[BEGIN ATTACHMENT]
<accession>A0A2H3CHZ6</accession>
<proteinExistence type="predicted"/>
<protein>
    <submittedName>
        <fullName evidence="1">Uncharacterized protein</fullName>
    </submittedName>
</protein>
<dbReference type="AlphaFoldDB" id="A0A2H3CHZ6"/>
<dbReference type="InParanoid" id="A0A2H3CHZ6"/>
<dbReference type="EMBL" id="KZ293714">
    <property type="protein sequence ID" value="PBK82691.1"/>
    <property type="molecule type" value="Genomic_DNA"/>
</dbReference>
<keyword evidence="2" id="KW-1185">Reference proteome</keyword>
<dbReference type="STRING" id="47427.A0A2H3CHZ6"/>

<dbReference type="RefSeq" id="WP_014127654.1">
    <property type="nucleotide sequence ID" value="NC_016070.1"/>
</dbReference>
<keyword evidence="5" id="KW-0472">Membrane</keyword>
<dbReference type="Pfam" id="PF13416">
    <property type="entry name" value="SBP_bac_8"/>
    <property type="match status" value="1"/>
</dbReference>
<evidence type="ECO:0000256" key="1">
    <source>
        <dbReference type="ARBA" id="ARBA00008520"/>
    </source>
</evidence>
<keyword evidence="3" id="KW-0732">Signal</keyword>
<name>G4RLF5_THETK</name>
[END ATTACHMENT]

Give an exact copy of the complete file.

<accession>A0A2H3CHZ6</accession>
<proteinExistence type="predicted"/>
<protein>
    <submittedName>
        <fullName evidence="1">Uncharacterized protein</fullName>
    </submittedName>
</protein>
<dbReference type="AlphaFoldDB" id="A0A2H3CHZ6"/>
<dbReference type="InParanoid" id="A0A2H3CHZ6"/>
<dbReference type="EMBL" id="KZ293714">
    <property type="protein sequence ID" value="PBK82691.1"/>
    <property type="molecule type" value="Genomic_DNA"/>
</dbReference>
<keyword evidence="2" id="KW-1185">Reference proteome</keyword>
<dbReference type="STRING" id="47427.A0A2H3CHZ6"/>

<dbReference type="RefSeq" id="WP_014127654.1">
    <property type="nucleotide sequence ID" value="NC_016070.1"/>
</dbReference>
<keyword evidence="5" id="KW-0472">Membrane</keyword>
<dbReference type="Pfam" id="PF13416">
    <property type="entry name" value="SBP_bac_8"/>
    <property type="match status" value="1"/>
</dbReference>
<evidence type="ECO:0000256" key="1">
    <source>
        <dbReference type="ARBA" id="ARBA00008520"/>
    </source>
</evidence>
<keyword evidence="3" id="KW-0732">Signal</keyword>
<name>G4RLF5_THETK</name>